I find that the more I remove myself from the equation other than to do presentations, the more she is able to be self sufficient. As she gets more onto the self-learner track, I realized just how much more important it is to establish routines and habits of learning in the classroom first. It makes the actual learning easier. I hope I can somehow transfer this realization to how I work with Astroboy, instead of getting frustrated with him when he doesn’t want to do work.
Coming up with the Work plan
I remember when I was looking around for work plans, I wanted to know why/how people chose to do what they did but most people don’t really talk about that.
For me, I kind of consulted What Did We Do All Day, and counted up just how many potential “pieces” of work her children could get to. I try to keep it to 5 on days when we have just a morning work period, and to about 7 on days when we have the whole day, not counting meditation and teacher presentation. Last year, I asked around online and the Montessori teachers gave the very traditional responses about how there is no one answer. Children should be free to follow their interests and can spend maybe one whole morning doing something they like. But I think of it as having recipes to cook. It’s there as a guideline for a novice user, with the understanding that tweaking and veering off receipt is totally allowed, especially once you understand the hows and whys of the recipe.
As I mentioned, I try to have one goal at a time in language and math or else I will go crazy trying to squeeze everything in. I believe What Did We Do All Day has alternating schedules (for example alternating multiplication/division work) and focusing on one strand of study at a time for certain things. In hindsight, those didn’t work for me because the kids are not normalized. Thumper is getting there and I can see a big difference between last year and this year, and beginning of semester vs. now. We started homeschooling late and I cannot just start by imitating what a normalized classroom looks like. I have to take little steps to get there.
In August, I was still giving Thumper a lot of choices and then finally got fed up because she wasn’t wielding her freedom wisely. My mistake is thinking she knows how to choose without showing her the steps. In fact, I’m slowly realizing that is my problem in general whenever things don’t go well. I’m a bit impatient and I really want an independent learner, or really independent child. But without some guidance along the way, they often do things that don’t meet my standards and then I get mad.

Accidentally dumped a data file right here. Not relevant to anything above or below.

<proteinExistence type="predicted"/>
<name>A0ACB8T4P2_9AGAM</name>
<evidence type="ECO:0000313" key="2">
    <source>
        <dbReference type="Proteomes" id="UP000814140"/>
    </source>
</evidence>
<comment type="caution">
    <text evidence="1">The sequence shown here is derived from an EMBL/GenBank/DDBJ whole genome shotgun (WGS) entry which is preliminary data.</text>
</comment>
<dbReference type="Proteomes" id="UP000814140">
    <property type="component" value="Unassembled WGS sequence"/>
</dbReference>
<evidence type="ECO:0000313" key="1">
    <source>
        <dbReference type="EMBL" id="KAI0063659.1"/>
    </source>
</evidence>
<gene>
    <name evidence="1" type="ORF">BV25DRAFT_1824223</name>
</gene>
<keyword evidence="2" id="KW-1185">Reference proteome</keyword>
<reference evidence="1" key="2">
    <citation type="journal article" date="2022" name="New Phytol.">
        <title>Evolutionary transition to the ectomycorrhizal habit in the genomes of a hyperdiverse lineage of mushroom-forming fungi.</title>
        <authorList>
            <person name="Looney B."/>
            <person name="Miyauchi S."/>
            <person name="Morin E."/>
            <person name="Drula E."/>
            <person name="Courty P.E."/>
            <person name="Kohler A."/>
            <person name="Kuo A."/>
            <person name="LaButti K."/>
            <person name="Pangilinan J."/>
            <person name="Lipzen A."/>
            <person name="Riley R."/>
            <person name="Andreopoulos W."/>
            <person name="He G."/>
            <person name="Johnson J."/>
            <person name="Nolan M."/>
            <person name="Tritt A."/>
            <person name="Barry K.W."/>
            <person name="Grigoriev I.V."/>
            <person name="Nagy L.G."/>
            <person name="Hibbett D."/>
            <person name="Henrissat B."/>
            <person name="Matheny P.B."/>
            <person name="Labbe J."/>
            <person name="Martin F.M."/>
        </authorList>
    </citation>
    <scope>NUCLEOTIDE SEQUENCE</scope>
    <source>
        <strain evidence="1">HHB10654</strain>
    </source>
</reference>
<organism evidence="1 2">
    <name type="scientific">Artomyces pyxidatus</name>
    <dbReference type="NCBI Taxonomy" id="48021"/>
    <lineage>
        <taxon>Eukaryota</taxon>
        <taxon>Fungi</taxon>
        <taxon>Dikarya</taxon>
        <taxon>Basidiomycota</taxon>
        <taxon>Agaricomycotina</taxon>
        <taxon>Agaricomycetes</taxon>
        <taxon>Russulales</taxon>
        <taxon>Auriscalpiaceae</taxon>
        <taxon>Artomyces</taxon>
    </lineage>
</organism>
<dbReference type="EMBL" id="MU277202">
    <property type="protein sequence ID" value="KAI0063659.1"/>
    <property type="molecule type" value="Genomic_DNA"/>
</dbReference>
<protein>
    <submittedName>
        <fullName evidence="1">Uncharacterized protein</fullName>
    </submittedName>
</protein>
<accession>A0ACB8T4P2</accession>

The work plan has gone rough 4-5 iterations already. I’ve started soliciting Thumper’s advice on what she thinks of the work she did last week, and how she’d make changes. Another reason why the work plan has worked for us this year is my insistence on a stricter work schedule and work routine. This has forced the children, and me, to look at our work plan daily. Well, at least we try now. Whereas last year I tended to just say, “Oh well, none has the heart to study today because they cannot focus, there goes our day!” and went off to run errands or play outside instead. We now schedule our school around our daily lives rather than scheduling daily life around school. I try not to randomly have too many playdates with children who go to public school anymore during our own school hours.
It’s really all about figuring out what works for me. I realized that I really need to limit my outside contact time or else I feel disorganized and my senses overwhelmed. I have to respect my own needs as a teacher and I hope I can eventually teach the kids to observe their own needs and habits in studying and adjust their study environment accordingly.